A scientist’s opinion : Interview with Jero Ahola about microbial protein

Interview with Jero Ahola, professor at the Department of Electrical Engineering at LUT.

Is this project called Neo Carbon Food a huge step in the scientific research by Finnish scientists?

Jero Ahola ESMH scientistJero Ahola: Our project began in 2014 when we started thinking about electrifying the whole energy system. We’ve already known that we can produce hydrogen and oxygen from water with the use of solar electricity. We have also known that there are microbes that actually need hydrogen, carbon, oxygen, some nutrients and nitrogen for their growth. And now we have the necessary technology to capture CO2 directly from the air. The possibility of producing microbial protein using H2-oxidizing bacteria has been known since the 1960s. Back then, researchers thought that humans will go to space and will have to produce food during the space travel. But they didn’t go further, they didn’t continue the project. Now we have to consider our Earth as a space ship.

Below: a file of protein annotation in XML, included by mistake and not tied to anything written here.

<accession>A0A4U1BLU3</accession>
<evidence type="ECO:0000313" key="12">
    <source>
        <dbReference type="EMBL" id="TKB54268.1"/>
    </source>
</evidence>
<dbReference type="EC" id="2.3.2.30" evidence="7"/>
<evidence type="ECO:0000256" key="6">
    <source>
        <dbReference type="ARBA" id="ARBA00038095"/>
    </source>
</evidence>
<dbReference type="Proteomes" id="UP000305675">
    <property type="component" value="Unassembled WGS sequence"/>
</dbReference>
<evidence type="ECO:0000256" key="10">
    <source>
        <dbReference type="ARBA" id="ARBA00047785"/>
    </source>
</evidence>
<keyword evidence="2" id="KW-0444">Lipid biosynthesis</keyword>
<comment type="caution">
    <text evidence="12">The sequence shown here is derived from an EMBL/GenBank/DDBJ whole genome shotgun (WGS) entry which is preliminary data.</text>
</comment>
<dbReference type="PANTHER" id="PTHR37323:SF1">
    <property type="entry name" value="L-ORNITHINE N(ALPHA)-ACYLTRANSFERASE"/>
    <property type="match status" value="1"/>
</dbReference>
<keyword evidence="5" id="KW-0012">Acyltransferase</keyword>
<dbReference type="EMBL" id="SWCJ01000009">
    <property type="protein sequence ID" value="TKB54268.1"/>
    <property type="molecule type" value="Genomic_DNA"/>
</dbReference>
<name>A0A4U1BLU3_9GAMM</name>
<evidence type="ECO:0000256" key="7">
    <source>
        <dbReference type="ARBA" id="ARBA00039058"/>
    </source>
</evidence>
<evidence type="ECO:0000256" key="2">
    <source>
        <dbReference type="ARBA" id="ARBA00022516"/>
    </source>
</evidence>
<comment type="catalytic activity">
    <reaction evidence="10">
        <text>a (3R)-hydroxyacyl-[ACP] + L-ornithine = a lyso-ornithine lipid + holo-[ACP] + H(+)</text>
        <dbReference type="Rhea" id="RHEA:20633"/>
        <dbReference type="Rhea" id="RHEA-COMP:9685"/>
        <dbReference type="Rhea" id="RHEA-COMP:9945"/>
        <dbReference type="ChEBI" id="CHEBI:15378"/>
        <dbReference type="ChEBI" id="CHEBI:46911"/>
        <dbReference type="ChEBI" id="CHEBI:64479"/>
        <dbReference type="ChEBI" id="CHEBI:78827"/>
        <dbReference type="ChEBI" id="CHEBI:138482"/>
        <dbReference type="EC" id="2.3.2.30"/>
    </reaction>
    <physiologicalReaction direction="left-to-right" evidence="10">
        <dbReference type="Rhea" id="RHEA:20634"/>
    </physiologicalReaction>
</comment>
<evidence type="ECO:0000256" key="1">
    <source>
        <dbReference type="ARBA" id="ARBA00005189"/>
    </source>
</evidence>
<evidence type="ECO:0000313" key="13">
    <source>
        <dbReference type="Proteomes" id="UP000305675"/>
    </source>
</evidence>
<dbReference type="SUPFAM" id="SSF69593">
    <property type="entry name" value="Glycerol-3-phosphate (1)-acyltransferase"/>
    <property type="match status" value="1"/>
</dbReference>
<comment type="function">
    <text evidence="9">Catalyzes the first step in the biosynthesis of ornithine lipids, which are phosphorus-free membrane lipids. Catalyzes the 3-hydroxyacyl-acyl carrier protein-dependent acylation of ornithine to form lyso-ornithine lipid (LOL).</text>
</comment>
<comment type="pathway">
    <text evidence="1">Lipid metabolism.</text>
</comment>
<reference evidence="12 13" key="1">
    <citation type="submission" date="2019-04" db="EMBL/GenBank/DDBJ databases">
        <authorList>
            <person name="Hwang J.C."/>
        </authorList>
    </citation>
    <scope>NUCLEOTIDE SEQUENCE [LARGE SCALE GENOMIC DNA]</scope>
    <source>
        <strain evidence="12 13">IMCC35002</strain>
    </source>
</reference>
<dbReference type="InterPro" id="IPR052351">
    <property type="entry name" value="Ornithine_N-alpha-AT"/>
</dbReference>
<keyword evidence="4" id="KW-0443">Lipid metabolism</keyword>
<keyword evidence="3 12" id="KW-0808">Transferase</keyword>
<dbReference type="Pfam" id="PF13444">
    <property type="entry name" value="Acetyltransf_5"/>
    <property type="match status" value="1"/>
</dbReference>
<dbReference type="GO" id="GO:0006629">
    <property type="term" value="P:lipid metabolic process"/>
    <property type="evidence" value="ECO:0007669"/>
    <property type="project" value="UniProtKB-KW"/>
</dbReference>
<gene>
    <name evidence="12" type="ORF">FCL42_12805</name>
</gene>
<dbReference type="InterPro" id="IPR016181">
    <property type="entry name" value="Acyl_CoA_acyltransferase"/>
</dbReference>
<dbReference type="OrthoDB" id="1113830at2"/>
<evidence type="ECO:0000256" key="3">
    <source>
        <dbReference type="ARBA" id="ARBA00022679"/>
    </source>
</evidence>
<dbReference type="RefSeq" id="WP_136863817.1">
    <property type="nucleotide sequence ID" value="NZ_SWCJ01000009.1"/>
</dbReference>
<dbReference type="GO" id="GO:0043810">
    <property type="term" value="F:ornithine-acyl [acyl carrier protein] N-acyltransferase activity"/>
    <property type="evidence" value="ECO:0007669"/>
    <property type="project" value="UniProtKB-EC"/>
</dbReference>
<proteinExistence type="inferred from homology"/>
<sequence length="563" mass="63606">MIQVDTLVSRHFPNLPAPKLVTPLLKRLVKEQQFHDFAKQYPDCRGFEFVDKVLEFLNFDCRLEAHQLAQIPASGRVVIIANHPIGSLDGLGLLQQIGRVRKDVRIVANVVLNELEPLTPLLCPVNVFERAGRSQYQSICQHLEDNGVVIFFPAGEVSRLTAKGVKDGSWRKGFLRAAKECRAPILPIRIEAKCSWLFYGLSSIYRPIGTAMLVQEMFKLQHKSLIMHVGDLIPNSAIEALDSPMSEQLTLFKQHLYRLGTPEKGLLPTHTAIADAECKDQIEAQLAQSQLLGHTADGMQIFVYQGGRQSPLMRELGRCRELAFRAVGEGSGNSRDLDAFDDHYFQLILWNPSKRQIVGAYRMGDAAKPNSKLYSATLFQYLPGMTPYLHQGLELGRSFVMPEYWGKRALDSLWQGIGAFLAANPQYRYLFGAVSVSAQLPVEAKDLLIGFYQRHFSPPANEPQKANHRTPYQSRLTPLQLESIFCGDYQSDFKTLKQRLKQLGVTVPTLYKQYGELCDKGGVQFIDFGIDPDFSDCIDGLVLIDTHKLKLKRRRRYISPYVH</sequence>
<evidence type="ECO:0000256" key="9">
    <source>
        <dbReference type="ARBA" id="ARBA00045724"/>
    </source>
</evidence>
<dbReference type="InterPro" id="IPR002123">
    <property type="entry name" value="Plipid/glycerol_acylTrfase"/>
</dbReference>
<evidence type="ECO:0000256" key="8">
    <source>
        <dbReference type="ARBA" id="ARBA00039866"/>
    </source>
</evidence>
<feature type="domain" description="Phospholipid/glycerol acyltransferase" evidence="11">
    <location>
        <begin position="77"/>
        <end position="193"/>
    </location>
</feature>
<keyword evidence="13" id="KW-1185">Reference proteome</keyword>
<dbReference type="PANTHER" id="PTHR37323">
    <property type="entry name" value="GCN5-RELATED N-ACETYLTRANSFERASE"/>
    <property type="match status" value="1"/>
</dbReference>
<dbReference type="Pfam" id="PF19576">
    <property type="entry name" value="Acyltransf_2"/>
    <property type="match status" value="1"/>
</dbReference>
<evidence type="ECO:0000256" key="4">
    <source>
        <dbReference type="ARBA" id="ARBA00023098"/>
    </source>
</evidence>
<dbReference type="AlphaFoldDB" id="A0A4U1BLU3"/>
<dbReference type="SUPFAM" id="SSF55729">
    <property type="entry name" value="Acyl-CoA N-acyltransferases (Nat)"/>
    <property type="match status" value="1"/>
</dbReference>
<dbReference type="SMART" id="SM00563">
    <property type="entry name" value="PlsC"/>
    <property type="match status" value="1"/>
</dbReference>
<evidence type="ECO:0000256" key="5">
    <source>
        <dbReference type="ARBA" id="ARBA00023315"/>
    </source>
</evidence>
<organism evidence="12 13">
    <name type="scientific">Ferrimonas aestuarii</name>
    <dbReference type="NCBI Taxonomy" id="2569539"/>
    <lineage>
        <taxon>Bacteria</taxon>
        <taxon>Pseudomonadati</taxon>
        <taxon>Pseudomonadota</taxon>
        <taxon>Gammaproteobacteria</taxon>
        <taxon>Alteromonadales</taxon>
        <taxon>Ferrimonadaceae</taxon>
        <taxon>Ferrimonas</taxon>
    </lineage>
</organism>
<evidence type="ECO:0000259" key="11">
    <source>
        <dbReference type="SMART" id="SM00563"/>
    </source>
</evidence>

When did you publish your results?

Jero Ahola: In 2017, we published a press release stating that we were able to produce this microbial protein powder using this technology. The news spread all over the world. Afterwards, the company Solair Foods was set up which is commercialising this discovery.

Why did you follow-up on the research in the 1960s?

Jero Ahola: Conditions have changed since the sixties because now we have the problem of climate change and we are in a situation when we can have very low cost renewable electricity. We don’t have to burn any more because we have the technology to replace fossil fuels.

Could the next generation of food be produced this way?

Jero Ahola: Yes, why not? Very interesting changes are taking place. More and more people start thinking that killing animals for food for example is not right. And if you make this protein powder you can also improve the nutritional value of bread or yoghurt.

Can this bacterial biomass be produced anywhere in the world?

Jero Ahola: Yes. The main prerequisite you need is energy. In the world we have wind or solar or both. Basically, we can have these sources of energy anywhere. We can capture CO2 anywhere from the air with technology. And the use of water can be minimal if we recycle it. But we can also capture it from the air.

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